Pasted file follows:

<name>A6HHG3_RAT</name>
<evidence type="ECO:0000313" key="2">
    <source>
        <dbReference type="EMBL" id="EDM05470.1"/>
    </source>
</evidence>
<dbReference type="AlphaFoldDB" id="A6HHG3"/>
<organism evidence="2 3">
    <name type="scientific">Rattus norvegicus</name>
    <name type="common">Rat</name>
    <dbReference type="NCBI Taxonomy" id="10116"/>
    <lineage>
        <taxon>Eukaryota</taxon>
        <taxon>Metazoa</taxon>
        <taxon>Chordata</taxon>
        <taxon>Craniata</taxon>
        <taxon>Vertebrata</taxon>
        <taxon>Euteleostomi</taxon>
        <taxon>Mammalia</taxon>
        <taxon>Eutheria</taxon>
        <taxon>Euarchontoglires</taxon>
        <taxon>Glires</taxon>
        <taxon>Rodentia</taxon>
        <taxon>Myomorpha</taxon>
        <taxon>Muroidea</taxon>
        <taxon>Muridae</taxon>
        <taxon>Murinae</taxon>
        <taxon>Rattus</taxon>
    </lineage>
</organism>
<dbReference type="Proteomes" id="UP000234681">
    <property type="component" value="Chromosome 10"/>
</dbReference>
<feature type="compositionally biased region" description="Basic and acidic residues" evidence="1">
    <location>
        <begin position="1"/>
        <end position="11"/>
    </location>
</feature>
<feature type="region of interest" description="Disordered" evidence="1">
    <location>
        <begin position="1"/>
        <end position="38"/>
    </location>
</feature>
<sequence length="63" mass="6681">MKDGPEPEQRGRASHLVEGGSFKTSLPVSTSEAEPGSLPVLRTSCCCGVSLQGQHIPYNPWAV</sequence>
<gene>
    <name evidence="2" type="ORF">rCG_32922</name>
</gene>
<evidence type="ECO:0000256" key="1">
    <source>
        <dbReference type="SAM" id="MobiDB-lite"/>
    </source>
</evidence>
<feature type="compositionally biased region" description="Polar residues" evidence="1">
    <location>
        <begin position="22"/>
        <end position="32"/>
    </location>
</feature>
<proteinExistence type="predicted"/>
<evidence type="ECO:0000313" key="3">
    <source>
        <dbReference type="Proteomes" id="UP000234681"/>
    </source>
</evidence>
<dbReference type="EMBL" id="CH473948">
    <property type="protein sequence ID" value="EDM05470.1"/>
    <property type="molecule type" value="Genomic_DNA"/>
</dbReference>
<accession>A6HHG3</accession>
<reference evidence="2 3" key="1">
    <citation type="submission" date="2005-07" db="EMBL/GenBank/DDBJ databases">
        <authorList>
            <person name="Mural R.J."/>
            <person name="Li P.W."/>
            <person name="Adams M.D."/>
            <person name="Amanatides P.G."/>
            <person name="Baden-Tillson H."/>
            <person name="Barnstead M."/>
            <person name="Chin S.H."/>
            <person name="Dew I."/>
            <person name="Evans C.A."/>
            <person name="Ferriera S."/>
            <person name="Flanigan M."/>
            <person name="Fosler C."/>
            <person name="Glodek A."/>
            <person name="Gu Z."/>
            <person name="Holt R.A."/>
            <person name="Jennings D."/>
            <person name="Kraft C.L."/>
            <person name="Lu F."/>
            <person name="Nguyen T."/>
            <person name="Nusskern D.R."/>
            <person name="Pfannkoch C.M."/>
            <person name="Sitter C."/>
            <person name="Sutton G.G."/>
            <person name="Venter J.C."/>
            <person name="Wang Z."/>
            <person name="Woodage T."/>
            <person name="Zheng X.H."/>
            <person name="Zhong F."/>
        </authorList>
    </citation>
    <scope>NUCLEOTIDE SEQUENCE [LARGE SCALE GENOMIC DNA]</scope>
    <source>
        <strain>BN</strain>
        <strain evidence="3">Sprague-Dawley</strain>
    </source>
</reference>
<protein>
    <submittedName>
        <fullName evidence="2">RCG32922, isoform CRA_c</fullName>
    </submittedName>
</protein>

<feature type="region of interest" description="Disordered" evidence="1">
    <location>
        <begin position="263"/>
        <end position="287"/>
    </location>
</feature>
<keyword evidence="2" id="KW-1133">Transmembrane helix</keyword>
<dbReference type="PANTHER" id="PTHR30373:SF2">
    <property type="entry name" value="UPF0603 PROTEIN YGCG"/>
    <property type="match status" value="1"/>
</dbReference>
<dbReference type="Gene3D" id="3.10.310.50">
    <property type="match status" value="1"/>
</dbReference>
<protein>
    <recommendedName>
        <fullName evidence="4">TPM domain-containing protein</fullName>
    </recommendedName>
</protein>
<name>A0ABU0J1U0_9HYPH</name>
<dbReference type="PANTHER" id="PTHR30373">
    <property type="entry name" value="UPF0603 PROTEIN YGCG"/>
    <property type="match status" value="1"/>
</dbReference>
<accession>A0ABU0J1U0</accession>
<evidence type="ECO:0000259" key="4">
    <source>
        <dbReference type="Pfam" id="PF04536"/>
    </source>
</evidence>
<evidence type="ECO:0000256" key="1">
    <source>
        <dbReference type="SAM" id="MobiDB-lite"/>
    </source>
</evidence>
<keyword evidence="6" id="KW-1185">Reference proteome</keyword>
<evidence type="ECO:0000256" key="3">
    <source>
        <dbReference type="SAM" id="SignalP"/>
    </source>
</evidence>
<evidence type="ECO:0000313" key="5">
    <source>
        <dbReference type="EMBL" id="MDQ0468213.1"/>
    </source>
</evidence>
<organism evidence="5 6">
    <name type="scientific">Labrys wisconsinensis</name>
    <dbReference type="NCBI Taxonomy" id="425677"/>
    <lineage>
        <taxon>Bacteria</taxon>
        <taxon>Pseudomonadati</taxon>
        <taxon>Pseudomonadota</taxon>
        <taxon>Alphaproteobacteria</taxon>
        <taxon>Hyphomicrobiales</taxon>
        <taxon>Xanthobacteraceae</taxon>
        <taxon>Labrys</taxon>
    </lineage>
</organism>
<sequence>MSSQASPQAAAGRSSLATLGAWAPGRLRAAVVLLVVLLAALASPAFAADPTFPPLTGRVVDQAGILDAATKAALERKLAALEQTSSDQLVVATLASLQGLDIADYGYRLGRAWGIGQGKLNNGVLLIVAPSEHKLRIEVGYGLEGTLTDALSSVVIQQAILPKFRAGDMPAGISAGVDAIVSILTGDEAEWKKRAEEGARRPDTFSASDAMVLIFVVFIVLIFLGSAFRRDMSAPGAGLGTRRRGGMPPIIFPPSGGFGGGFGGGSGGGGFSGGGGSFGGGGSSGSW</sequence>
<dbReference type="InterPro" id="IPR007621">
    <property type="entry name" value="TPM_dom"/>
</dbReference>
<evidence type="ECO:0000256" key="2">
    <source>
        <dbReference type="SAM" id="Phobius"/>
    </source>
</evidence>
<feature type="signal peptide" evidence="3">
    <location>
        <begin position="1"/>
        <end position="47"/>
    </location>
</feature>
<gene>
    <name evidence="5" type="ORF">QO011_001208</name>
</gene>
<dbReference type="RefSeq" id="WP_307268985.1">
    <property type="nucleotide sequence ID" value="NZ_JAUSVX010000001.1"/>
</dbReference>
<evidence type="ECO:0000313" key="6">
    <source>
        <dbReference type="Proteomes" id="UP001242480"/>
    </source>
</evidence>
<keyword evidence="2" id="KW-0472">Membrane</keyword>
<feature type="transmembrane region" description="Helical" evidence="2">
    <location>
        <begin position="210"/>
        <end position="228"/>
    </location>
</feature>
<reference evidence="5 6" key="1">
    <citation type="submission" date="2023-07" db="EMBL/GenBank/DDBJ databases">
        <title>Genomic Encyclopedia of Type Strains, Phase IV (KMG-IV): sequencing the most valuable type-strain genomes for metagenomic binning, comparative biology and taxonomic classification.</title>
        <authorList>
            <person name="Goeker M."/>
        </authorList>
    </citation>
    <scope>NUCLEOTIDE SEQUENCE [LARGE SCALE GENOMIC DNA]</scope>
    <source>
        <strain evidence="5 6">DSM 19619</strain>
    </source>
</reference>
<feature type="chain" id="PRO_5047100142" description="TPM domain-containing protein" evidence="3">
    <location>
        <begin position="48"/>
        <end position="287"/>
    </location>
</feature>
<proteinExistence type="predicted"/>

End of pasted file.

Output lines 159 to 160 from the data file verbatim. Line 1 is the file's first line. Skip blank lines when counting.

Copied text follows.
        <dbReference type="EMBL" id="MDQ0468213.1"/>
    </source>